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Count us out, residents tell census officials

mumbai Updated: Feb 15, 2011 01:51 IST
Prajakta Chavan
Prajakta Chavan
Hindustan Times
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The enumerators working for phase II of census 2011 are having a tough time convincing reluctant residents about the importance of the survey.

Over 25,000 enumerators, including civic, state government and private teaching staff, are deployed for the census work that commenced on February 9.

The enumerators claim that many people are refusing to answer the questionnaire saying they don’t have time. “We are having a hard time trying to convince people to give the information. People are hesitant since most of questions were asked during phase I held in May 2010,” said the principal of a Vikhroli-based primary school on condition of anonymity.

“People residing in plush residential colonies avoid answering the questionnaire since it consumes 20 minutes or so. Those living in slums cooperate, but then many of them don’t even know their date of birth.”

A civic teacher from Koliwada said: “In some houses, the residents start searching for documents for information like immigration, age and date of birth. Some hide information about their income, occupation or ownership of the flat. We have to probe them hard to get this information, which gets awkward.”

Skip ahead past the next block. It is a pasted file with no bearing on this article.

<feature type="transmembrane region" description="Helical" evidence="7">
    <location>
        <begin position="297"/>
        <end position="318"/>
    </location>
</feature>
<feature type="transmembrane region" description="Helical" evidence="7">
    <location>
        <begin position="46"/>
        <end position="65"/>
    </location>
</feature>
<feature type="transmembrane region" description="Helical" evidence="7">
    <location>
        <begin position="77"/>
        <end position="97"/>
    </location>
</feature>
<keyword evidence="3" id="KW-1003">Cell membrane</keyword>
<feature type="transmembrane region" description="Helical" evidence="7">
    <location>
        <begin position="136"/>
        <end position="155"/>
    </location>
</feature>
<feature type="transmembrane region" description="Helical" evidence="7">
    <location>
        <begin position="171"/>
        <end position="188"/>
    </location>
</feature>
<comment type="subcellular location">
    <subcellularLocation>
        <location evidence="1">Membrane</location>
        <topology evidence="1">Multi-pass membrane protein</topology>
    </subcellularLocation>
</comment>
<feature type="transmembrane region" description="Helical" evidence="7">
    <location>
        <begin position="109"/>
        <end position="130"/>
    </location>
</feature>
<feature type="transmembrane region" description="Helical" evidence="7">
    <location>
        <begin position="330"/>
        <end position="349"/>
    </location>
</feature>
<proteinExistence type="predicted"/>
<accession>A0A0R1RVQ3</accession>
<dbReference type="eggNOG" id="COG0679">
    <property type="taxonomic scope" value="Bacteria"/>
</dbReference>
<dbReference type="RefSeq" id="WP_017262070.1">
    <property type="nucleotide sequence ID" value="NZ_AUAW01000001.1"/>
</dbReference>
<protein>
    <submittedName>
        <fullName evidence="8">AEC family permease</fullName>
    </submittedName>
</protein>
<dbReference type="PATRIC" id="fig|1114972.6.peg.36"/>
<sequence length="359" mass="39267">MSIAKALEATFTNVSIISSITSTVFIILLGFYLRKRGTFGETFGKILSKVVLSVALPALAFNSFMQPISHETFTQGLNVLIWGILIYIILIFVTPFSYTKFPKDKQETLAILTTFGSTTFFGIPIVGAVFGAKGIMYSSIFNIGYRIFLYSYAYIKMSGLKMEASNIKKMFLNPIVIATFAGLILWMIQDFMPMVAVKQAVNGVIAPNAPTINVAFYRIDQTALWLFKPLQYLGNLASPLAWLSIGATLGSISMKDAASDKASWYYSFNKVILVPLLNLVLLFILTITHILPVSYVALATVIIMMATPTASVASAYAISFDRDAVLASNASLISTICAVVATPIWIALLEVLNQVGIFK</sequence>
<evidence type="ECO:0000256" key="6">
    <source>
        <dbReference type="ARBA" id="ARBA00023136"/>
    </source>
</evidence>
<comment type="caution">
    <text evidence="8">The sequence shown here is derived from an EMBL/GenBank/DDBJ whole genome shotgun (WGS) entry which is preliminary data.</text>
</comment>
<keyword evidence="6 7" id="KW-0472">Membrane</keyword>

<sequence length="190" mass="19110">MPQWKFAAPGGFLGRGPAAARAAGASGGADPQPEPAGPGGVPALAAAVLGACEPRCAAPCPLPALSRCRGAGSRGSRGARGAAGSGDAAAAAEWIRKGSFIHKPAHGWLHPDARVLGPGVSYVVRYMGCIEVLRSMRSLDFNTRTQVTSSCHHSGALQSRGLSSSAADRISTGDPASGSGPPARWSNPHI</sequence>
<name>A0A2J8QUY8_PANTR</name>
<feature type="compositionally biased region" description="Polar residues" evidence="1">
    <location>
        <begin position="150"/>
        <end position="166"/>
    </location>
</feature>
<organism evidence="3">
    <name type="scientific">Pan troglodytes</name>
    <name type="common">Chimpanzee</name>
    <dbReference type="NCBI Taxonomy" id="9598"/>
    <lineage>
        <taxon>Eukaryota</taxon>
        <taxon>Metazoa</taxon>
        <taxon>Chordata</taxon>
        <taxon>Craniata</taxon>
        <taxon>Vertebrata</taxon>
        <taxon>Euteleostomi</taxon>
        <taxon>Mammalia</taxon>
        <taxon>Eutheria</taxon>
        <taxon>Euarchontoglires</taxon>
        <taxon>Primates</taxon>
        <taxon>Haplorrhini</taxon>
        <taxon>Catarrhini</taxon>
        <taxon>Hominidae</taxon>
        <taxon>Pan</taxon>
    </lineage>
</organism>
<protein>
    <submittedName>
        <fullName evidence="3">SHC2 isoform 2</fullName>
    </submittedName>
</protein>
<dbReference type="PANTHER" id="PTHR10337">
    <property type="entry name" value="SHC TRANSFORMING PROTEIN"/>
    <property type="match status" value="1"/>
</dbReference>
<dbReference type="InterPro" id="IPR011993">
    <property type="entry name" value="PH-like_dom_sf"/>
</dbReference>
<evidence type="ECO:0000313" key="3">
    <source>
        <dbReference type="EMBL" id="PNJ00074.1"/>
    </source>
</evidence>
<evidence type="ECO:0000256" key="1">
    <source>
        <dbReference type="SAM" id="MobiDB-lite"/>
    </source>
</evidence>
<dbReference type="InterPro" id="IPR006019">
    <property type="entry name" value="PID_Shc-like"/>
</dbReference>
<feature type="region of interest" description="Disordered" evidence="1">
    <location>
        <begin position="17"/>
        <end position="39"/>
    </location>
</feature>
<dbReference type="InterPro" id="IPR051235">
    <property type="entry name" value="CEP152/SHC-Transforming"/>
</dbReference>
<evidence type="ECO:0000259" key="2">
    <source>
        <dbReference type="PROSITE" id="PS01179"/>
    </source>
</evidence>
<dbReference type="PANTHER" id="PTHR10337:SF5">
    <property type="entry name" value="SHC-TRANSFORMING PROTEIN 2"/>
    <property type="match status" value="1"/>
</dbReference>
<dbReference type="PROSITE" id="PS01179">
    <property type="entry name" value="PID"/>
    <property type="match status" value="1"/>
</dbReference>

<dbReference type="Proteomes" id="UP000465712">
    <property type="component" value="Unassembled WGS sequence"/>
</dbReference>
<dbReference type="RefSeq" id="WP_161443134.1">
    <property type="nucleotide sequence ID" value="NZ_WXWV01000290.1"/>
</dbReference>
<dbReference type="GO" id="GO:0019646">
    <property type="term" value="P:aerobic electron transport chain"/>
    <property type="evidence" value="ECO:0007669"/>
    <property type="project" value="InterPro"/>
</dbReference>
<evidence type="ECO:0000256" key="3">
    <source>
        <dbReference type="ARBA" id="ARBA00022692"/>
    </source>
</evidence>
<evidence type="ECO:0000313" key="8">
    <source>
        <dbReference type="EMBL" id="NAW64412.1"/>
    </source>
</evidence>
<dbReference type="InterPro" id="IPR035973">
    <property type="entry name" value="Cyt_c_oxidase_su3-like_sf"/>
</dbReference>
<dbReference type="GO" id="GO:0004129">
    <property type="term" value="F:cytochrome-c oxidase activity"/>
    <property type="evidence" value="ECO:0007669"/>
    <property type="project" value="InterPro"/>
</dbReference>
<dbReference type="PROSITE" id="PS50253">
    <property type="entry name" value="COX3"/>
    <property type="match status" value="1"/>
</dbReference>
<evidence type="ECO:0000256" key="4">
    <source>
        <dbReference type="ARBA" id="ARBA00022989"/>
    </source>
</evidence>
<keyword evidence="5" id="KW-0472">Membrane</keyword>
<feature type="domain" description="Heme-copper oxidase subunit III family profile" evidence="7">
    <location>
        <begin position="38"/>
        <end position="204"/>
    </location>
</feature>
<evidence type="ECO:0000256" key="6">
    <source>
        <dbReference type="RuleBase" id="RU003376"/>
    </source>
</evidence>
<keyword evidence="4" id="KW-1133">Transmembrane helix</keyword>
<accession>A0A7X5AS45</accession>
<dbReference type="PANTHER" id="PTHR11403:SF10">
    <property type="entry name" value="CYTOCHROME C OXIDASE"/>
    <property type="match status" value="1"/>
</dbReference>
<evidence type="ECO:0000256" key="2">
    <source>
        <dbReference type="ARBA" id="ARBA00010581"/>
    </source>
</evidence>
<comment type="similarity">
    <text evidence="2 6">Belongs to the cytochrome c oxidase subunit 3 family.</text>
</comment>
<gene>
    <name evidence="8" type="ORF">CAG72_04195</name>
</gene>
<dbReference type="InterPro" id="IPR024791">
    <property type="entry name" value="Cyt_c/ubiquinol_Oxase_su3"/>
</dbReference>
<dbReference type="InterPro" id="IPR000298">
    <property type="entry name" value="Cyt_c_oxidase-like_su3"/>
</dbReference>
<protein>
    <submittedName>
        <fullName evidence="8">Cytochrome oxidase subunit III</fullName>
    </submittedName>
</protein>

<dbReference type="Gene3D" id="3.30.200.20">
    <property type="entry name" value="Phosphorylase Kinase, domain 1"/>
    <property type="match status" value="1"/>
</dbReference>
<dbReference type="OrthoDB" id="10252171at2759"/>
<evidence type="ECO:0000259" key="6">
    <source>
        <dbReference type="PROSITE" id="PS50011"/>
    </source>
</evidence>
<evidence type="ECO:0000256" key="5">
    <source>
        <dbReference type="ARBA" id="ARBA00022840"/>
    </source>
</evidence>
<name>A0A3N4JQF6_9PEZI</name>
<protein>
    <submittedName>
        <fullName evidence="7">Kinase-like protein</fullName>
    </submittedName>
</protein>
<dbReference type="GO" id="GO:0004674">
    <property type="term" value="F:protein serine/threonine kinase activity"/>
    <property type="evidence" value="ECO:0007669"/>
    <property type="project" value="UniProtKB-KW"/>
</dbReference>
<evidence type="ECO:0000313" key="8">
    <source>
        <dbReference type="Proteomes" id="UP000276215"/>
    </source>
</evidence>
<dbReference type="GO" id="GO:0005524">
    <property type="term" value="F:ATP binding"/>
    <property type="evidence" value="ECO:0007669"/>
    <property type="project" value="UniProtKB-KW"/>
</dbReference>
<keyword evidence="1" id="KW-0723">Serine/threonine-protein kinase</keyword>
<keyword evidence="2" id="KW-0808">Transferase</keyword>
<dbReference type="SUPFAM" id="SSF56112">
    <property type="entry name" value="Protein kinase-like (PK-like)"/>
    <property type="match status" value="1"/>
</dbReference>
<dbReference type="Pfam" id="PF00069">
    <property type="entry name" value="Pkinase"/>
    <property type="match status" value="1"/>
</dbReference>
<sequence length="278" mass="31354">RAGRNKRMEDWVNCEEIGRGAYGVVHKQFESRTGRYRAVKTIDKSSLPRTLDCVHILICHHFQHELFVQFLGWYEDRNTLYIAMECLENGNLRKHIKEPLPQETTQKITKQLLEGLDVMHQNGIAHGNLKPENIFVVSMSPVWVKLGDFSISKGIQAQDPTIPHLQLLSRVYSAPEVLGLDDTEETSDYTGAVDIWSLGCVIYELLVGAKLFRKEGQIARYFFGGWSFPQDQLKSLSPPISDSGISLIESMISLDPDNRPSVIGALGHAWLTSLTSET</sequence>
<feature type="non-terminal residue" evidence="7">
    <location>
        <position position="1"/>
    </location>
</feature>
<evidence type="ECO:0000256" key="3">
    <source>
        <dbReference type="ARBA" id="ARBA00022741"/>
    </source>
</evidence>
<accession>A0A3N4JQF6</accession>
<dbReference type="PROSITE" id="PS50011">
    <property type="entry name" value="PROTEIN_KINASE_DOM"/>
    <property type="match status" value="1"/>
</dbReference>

With the February 28 deadline looming large, the burden on enumerators is increasing. Civic officials are now requesting for more teachers from the primary section, especially those who had participated in the phase I.

“Initially, we were asked to give 29 out of our 52 teachers. A few days before the census started, two more teachers were asked to join,” said Ulka Chavan, principal of Matunga-based King George Marathi Primary School. “Now the civic officials are requesting for nine more people.”

Chavan said some of the teachers were covering more than 120-150 households.”

When contacted, Shamkant Shirsate, deputy director, Directorate of Census Operations, Maharashtra, said: “The residents should cooperate with the enumerators since it’s national work, which will be used for forming future government polices. This data will remain confidential.”

He added, “Ideally, 120-150 households comprising population of 600-700 should be given to one enumerator. If the households have increased, it indicates that the population in that area must be less. For instance, commercial shops and offices don’t have much population therefore they are counted as census house.”

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